#LetsDiscuss2020 #19 – Reviewing Sequels Out of Order – Let’s Talk Bookish #2.

ltbimagegreenThis article was inspired by the Let’s Talk Bookish topic hosted by Rukky @ Eternity Books and Dani @ Literary Lion, for the week October 2-9, which is:


“When selecting ARCs do you ever choose sequels where you haven’t read the first book in a series? Do you think it’s fair to review a sequel without the context of the first entry in a series? Do you take someone’s review seriously if they mention they haven’t read the preceding books? Should reviewers even be allowed to do this?”


These are my personal opinions. I do not expect anyone to agree with anything here, and in fact, I’m certain that many will disagree and/or even hate many of the things I’ve written below. Sorry about that, but you are always welcome to express your own opinions – be they contrary or comparable – in the comments section below. With that out of the way…


Do you ever choose to read a sequel where you haven’t read the first book in a series?

As you might recall from my blog posts about reading book series, I have long been wary of committing to reading a whole series. That said, I believe there have been two books I’ve knowingly requested the ARC of second installments, knowing full-well that I hadn’t read the first ones. The first one was a book I DNF, which was “Murder in the City of Liberty” by Rachel McMillan. One of the reasons I couldn’t finish this book was that I felt at a terrible disadvantage that I hadn’t read the first one. I was absolutely certain that I was missing information that I didn’t get from this book.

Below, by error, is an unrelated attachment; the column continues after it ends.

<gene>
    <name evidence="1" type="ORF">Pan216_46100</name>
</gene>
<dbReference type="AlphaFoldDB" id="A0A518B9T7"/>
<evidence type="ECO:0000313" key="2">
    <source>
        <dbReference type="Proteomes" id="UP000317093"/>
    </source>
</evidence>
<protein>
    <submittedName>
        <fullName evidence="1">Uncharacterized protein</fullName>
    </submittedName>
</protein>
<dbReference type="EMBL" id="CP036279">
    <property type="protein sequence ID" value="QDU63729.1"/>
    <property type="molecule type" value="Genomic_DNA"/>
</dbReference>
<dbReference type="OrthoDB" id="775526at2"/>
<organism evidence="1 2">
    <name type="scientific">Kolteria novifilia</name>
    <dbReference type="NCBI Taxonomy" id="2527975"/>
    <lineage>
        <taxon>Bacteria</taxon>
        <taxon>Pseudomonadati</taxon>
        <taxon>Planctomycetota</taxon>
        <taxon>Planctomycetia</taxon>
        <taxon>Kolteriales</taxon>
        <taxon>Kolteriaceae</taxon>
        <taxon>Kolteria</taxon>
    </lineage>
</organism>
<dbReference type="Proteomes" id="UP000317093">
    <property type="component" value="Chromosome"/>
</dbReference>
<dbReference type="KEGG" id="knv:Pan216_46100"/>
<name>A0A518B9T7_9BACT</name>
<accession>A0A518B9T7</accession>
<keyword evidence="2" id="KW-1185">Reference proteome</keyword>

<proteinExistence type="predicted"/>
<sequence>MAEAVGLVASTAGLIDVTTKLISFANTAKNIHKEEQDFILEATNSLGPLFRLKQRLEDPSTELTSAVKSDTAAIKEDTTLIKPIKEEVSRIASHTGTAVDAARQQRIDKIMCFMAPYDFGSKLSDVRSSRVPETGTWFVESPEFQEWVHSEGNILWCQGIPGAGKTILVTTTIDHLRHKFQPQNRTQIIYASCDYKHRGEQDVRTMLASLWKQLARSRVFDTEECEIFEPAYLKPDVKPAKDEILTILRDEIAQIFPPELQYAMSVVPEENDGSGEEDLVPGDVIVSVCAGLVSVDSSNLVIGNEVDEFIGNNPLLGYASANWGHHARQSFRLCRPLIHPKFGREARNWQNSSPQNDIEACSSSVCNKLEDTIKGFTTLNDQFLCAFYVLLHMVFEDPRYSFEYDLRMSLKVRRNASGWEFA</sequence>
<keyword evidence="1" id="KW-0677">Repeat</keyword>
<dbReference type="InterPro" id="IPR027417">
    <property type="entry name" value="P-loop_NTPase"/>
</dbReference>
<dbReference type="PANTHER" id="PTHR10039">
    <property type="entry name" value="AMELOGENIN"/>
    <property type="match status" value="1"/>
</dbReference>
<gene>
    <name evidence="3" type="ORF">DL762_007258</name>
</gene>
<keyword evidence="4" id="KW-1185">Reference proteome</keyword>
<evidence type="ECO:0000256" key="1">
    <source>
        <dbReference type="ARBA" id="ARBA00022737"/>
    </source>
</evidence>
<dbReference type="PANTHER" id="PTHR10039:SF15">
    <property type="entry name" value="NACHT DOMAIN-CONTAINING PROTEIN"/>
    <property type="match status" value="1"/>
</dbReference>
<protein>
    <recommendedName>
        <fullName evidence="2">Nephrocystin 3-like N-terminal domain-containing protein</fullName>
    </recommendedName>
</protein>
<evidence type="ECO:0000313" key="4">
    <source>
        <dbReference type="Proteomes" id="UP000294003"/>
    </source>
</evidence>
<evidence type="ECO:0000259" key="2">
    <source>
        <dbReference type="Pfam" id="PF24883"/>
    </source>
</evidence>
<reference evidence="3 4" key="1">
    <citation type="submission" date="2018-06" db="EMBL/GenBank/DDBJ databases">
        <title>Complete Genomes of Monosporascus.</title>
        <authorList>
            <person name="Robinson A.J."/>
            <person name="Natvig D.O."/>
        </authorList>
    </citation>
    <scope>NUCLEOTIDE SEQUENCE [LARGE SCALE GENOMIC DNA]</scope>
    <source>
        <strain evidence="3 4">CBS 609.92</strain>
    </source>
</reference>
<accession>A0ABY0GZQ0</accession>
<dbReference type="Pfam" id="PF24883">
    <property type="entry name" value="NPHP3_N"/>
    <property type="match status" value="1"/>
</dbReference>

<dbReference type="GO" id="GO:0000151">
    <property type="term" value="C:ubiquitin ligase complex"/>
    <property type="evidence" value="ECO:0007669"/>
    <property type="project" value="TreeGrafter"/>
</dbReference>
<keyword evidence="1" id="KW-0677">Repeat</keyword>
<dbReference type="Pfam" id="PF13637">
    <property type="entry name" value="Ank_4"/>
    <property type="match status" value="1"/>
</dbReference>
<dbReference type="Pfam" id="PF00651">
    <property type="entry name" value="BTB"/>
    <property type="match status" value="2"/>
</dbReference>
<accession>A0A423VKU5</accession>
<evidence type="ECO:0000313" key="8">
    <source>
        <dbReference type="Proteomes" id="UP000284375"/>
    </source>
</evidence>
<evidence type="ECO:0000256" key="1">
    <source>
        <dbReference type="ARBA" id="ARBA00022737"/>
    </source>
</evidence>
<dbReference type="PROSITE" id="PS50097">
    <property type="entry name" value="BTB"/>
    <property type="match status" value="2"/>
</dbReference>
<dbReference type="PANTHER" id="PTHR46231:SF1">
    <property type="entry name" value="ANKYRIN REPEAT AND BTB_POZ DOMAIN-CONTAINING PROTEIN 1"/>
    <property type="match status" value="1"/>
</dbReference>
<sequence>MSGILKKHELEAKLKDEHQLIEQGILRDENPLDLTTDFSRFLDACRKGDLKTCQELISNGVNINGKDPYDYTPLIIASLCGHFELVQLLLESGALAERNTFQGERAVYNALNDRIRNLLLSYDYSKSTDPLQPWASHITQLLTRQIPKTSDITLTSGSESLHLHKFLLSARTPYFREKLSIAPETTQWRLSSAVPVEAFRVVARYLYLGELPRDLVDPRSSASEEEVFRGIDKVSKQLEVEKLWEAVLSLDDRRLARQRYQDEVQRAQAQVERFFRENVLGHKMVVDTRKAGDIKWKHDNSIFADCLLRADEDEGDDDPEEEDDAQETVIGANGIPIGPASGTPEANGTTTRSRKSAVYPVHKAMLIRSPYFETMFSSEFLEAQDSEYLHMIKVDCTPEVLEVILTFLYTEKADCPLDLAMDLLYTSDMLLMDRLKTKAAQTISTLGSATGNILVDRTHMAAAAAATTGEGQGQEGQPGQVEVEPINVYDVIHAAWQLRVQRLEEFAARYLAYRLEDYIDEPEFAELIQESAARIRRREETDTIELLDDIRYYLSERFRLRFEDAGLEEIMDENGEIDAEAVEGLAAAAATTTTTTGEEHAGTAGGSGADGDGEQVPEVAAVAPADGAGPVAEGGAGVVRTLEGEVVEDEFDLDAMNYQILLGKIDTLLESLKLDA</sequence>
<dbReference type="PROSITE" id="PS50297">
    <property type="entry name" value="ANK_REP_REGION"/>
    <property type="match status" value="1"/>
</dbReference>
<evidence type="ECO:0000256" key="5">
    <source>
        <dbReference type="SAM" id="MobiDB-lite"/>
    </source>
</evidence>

The other book like this was “The Wicked Redhead” by Beatriz Williams. Contrary to the McMillan book, this one came very close to feeling like a stand-alone novel, although not totally. I have actually thought to go back and read the first one (time permitting), but again, as beautifully as this book was written, I’m not yet sure this is a series for me.

In addition, I have actually accidentally requested sequels where I didn’t know that there was a first book that I hadn’t read. There are two very distinct instances I can remember. The first of these was “The Wednesday Daughters” by Meg Waite Clayton. I am certain that I didn’t know this was the sequel to her book “The Wednesday Sisters” when I asked for the ARC. I even went back to the first book and started reading it, but it felt a bit… flat for me, and I never finished reading it (but I may do, one day). The other was “Winter Sisters” by Robin Oliveira. Regarding these two books, there was very little, if anything, that felt like I was missing something by not having read the first of these books.

Do you think it’s fair to review a sequel without the context of the first entry in a series? Also, should reviewers even be allowed to do this?

I’m combining these two questions because I think they go together. I don’t think there is anything unfair about a blogger reading and reviewing a sequel for which they haven’t read the first book, which means they should be allowed to do so, if they wish. However, in some cases, it does depend on the book, and, I think, the author. In the above noted novels, I believe there was enough backstory in the sequels that I got an almost stand-alone effect when reading them. I don’t believe that any missing details were major enough to impact how I judged these books. Therefore, reviewers can judge books like these on their own merit, and I see no problem with this.